• DBT-based strategies specifically for trauma-based addiction recovery
  • DBT-based embodied skill building
  • Meaning making in addiction recovery

Target Audience

  • Addiction Counselors
  • Counselors
  • Marriage & Family Therapists
  • Physicians
  • Psychologists
  • Social Workers
  • Other Mental Health Professions

Copyright : 10/07/2022

Leveraging Neuroscience to Slow the Cycle of Childhood Trauma and Addiction

Most chemicals that people use to medicate or enhance reality have both risks and benefits, at different times and for different people. Nonetheless, regular use of any mind-altering substance causes the exact opposite states to a drug’s original effects. Chronic stimulants result in lethargy, sedatives lead to anxiety and insomnia, and euphoriants guarantee misery.  This session will explain how the brain adapts to addictive drugs by creating the states of craving, tolerance, and dependence that characterize addiction. We’ll address the synergistic influences of genetic predispositions, childhood trauma, and drug use during development that make some people more vulnerable than others.

Program Information

Objectives

  1. Analyze how genetic vulnerabilities, socio-cultural influences, and developmental changes impact the brain to give rise to substance use disorders.
  2. Construct a model demonstrating how the brain adapts to regular drug use by creating an "opponent process" to maintain homeostasis, leading to the hallmarks of addiction: tolerance, dependence and craving.
  3. Theorize how addictive drugs exploit and undermine brain circuits that benefit healthy development.

Outline

  • What we know about genetic vulnerabilities and socio-cultural influences on the brain that give rise to substance use disorders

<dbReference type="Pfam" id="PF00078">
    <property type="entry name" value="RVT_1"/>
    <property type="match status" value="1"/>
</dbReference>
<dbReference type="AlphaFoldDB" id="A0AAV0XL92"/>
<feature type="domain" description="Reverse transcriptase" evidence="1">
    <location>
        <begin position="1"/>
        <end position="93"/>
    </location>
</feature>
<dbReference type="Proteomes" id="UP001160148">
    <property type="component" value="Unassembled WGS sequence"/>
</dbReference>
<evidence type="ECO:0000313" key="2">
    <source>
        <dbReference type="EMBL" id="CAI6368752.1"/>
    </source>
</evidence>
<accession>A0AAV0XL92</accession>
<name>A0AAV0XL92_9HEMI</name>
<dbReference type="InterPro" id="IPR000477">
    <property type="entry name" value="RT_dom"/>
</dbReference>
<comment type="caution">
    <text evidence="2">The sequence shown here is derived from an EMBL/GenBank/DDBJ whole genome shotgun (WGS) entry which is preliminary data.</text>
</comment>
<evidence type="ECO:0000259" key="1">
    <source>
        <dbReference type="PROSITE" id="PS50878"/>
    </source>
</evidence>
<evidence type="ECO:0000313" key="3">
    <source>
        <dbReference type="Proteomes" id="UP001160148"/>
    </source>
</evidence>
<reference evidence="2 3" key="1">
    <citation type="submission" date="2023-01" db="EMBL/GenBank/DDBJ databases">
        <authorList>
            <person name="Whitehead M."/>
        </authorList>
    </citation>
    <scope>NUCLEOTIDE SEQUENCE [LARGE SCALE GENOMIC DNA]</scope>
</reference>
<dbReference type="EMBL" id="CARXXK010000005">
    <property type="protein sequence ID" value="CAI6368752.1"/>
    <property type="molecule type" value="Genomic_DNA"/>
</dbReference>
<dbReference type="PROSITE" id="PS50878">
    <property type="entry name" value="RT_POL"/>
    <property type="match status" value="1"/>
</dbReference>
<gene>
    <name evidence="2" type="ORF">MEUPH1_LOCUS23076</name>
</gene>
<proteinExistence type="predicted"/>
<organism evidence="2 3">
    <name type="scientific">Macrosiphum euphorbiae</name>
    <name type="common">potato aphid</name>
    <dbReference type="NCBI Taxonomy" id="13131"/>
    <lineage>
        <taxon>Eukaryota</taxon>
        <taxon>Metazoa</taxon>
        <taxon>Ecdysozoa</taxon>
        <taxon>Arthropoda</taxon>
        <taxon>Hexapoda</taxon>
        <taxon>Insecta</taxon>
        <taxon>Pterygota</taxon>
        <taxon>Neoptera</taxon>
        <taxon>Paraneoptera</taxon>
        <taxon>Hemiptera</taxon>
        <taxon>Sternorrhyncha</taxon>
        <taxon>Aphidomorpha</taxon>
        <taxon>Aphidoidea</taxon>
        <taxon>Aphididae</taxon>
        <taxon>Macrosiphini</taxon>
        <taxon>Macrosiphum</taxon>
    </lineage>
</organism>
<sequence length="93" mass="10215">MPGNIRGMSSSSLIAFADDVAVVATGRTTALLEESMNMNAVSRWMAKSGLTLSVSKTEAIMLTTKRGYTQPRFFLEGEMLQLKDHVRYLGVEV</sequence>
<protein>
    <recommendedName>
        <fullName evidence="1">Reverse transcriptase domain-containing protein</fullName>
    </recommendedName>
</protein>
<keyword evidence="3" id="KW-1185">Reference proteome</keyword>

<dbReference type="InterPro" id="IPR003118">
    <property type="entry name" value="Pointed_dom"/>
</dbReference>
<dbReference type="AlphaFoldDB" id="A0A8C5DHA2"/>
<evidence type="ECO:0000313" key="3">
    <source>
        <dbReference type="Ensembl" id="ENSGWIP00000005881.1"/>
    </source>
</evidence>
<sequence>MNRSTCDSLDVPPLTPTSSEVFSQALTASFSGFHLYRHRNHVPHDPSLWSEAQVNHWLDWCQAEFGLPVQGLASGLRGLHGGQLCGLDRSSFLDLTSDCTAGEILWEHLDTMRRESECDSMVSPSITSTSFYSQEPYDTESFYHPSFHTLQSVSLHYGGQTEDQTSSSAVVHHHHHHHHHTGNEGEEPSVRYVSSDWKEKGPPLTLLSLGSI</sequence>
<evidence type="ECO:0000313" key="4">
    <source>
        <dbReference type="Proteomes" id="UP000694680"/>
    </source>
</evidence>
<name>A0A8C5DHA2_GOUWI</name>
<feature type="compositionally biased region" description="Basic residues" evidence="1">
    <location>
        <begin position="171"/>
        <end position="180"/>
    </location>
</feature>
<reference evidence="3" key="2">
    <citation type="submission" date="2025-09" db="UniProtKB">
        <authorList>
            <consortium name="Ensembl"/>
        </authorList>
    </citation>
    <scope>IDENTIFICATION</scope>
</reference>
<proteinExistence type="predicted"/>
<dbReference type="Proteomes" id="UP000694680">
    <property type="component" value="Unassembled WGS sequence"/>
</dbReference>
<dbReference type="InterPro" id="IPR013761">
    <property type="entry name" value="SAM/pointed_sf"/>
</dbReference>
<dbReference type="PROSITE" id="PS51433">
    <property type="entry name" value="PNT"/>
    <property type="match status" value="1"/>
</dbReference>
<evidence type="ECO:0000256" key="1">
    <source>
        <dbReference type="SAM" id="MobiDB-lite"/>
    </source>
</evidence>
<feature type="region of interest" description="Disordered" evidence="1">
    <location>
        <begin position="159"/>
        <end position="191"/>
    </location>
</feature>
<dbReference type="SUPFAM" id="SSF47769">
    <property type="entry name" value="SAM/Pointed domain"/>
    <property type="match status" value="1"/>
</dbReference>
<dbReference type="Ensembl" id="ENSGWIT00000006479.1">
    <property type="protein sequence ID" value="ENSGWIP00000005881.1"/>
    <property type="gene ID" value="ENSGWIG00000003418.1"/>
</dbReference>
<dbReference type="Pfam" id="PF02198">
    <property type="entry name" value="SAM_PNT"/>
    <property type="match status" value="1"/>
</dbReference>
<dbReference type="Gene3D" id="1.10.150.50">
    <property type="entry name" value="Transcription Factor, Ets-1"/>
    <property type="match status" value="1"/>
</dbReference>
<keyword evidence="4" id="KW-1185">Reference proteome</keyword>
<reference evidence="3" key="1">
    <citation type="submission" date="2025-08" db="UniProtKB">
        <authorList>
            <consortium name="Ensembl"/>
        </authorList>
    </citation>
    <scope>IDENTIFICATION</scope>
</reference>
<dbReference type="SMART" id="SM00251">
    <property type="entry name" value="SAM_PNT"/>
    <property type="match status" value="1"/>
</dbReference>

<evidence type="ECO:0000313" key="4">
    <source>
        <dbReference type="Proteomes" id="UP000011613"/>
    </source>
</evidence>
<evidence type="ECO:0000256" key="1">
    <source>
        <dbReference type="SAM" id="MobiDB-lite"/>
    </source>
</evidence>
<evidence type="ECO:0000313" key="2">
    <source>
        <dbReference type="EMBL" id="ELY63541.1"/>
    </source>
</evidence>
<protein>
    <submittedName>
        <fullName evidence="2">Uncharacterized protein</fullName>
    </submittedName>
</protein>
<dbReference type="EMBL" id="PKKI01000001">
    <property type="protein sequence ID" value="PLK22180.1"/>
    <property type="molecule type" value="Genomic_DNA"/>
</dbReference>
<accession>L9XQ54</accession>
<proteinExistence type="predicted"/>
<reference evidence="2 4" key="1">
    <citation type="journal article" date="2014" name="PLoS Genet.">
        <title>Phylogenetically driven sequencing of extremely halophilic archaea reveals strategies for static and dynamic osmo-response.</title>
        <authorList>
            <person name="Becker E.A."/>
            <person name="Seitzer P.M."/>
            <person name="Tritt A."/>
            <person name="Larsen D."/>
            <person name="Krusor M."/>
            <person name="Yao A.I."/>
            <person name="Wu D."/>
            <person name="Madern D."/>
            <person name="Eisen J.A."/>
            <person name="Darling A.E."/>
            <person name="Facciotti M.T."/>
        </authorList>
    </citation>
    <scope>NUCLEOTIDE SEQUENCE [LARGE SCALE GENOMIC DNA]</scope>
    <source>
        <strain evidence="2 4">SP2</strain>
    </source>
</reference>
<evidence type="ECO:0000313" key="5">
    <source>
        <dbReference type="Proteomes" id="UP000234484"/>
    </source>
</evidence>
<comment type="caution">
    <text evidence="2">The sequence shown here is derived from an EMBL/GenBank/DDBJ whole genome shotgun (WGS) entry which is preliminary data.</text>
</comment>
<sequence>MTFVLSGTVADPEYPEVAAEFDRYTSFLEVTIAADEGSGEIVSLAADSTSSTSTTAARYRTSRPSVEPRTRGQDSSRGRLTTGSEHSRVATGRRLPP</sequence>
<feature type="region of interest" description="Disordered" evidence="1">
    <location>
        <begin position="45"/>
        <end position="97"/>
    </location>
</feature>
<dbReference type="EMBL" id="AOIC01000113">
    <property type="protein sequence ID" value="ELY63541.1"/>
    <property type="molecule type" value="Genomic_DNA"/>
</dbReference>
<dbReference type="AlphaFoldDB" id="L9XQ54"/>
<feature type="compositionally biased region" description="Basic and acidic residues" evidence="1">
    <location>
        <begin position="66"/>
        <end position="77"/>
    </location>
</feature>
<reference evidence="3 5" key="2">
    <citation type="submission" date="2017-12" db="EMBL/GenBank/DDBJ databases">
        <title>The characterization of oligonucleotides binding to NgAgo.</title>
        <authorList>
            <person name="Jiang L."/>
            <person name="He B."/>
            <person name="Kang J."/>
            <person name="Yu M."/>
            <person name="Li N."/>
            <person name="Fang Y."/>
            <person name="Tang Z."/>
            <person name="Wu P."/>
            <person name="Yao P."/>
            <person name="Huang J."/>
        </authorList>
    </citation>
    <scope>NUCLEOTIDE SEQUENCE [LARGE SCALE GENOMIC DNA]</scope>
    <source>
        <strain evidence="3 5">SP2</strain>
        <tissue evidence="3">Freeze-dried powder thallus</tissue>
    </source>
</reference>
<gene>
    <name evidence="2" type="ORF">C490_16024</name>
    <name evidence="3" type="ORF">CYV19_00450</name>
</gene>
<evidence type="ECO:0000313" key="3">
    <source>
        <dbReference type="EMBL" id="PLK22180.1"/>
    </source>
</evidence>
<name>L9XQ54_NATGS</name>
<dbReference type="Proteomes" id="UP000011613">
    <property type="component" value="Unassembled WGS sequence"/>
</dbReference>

• The impact of traumatic stress during development
  • How the brain adapts to drug use
  • The opponent process and how it leads to the hallmarks of addiction: tolerance, dependence and craving

Target Audience

  • Addiction Counselors
  • Counselors
  • Marriage & Family Therapists
  • Physicians
  • Psychologists
  • Social Workers
  • Other Mental Health Professions

Copyright : 10/07/2022

Young Adults & the Addictive Cycle: What Lies Beneath

Rates of anxiety and depression among young adults have been skyrocketing for years. Unsurprisingly, an increase in addictive behaviors tracks closely. Although most therapists understand how depression and other clinical issues fuel the addictive cycle, they’re often not aware of how effective treatment for young people differs from approaches targeted toward adults. In this session, presenters explore common experiences negatively impacting this age group as well as practical interventions that elicit and work with young people’s core beliefs to direct treatment. You’ll discover how to:

  • Uncover critical experiences, such as cyberbully, sexual assault, emotional abandonment, and loss, that often underlie co-occurring disorders
  • Effectively address clients’ deep-rooted views about themselves and the world
  • Use practical tools, such as the Addiction Interaction Template and Behavioral Acting Out framework, to offer direction for healing and an understanding of the function of addictive patterns related to behavior